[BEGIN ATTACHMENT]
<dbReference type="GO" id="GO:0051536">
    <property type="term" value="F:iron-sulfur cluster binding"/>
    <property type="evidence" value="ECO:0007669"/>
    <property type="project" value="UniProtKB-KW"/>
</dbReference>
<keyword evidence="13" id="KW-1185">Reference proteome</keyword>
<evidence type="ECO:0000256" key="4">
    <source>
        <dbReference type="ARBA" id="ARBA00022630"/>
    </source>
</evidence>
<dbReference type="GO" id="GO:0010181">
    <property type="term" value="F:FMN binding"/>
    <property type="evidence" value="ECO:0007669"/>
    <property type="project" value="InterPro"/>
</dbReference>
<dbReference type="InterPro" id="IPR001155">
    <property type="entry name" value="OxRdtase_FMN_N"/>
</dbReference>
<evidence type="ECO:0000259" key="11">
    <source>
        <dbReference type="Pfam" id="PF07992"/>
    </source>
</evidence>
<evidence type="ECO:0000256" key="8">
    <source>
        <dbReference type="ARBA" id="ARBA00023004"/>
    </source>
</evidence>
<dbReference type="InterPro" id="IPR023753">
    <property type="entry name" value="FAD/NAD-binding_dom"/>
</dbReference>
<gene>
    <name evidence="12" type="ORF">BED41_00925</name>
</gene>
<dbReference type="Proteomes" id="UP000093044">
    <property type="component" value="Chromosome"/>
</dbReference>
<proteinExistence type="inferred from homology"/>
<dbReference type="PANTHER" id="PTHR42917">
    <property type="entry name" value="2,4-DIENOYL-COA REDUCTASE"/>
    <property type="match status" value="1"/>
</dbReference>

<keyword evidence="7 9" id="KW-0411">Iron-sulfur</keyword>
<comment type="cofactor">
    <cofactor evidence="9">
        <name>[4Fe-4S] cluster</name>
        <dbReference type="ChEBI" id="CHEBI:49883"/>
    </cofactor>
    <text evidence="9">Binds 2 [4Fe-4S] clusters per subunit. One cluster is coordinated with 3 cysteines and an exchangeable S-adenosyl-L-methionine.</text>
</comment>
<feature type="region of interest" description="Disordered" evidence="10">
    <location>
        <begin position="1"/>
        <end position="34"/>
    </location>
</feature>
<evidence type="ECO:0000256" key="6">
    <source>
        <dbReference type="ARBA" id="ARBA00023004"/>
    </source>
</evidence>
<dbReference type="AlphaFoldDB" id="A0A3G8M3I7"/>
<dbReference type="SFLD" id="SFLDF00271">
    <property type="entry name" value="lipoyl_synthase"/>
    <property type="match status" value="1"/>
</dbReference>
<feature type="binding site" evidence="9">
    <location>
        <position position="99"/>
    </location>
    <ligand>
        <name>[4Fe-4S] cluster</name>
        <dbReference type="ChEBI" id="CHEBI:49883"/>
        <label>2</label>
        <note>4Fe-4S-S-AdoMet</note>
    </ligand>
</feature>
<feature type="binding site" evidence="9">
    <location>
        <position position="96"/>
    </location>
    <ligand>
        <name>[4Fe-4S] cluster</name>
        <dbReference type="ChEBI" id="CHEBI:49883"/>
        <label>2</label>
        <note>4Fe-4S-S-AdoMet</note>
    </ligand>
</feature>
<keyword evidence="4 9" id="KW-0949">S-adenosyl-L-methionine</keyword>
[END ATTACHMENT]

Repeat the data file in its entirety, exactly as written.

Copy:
<dbReference type="GO" id="GO:0051536">
    <property type="term" value="F:iron-sulfur cluster binding"/>
    <property type="evidence" value="ECO:0007669"/>
    <property type="project" value="UniProtKB-KW"/>
</dbReference>
<keyword evidence="13" id="KW-1185">Reference proteome</keyword>
<evidence type="ECO:0000256" key="4">
    <source>
        <dbReference type="ARBA" id="ARBA00022630"/>
    </source>
</evidence>
<dbReference type="GO" id="GO:0010181">
    <property type="term" value="F:FMN binding"/>
    <property type="evidence" value="ECO:0007669"/>
    <property type="project" value="InterPro"/>
</dbReference>
<dbReference type="InterPro" id="IPR001155">
    <property type="entry name" value="OxRdtase_FMN_N"/>
</dbReference>
<evidence type="ECO:0000259" key="11">
    <source>
        <dbReference type="Pfam" id="PF07992"/>
    </source>
</evidence>
<evidence type="ECO:0000256" key="8">
    <source>
        <dbReference type="ARBA" id="ARBA00023004"/>
    </source>
</evidence>
<dbReference type="InterPro" id="IPR023753">
    <property type="entry name" value="FAD/NAD-binding_dom"/>
</dbReference>
<gene>
    <name evidence="12" type="ORF">BED41_00925</name>
</gene>
<dbReference type="Proteomes" id="UP000093044">
    <property type="component" value="Chromosome"/>
</dbReference>
<proteinExistence type="inferred from homology"/>
<dbReference type="PANTHER" id="PTHR42917">
    <property type="entry name" value="2,4-DIENOYL-COA REDUCTASE"/>
    <property type="match status" value="1"/>
</dbReference>

<keyword evidence="7 9" id="KW-0411">Iron-sulfur</keyword>
<comment type="cofactor">
    <cofactor evidence="9">
        <name>[4Fe-4S] cluster</name>
        <dbReference type="ChEBI" id="CHEBI:49883"/>
    </cofactor>
    <text evidence="9">Binds 2 [4Fe-4S] clusters per subunit. One cluster is coordinated with 3 cysteines and an exchangeable S-adenosyl-L-methionine.</text>
</comment>
<feature type="region of interest" description="Disordered" evidence="10">
    <location>
        <begin position="1"/>
        <end position="34"/>
    </location>
</feature>
<evidence type="ECO:0000256" key="6">
    <source>
        <dbReference type="ARBA" id="ARBA00023004"/>
    </source>
</evidence>
<dbReference type="AlphaFoldDB" id="A0A3G8M3I7"/>
<dbReference type="SFLD" id="SFLDF00271">
    <property type="entry name" value="lipoyl_synthase"/>
    <property type="match status" value="1"/>
</dbReference>
<feature type="binding site" evidence="9">
    <location>
        <position position="99"/>
    </location>
    <ligand>
        <name>[4Fe-4S] cluster</name>
        <dbReference type="ChEBI" id="CHEBI:49883"/>
        <label>2</label>
        <note>4Fe-4S-S-AdoMet</note>
    </ligand>
</feature>
<feature type="binding site" evidence="9">
    <location>
        <position position="96"/>
    </location>
    <ligand>
        <name>[4Fe-4S] cluster</name>
        <dbReference type="ChEBI" id="CHEBI:49883"/>
        <label>2</label>
        <note>4Fe-4S-S-AdoMet</note>
    </ligand>
</feature>
<keyword evidence="4 9" id="KW-0949">S-adenosyl-L-methionine</keyword>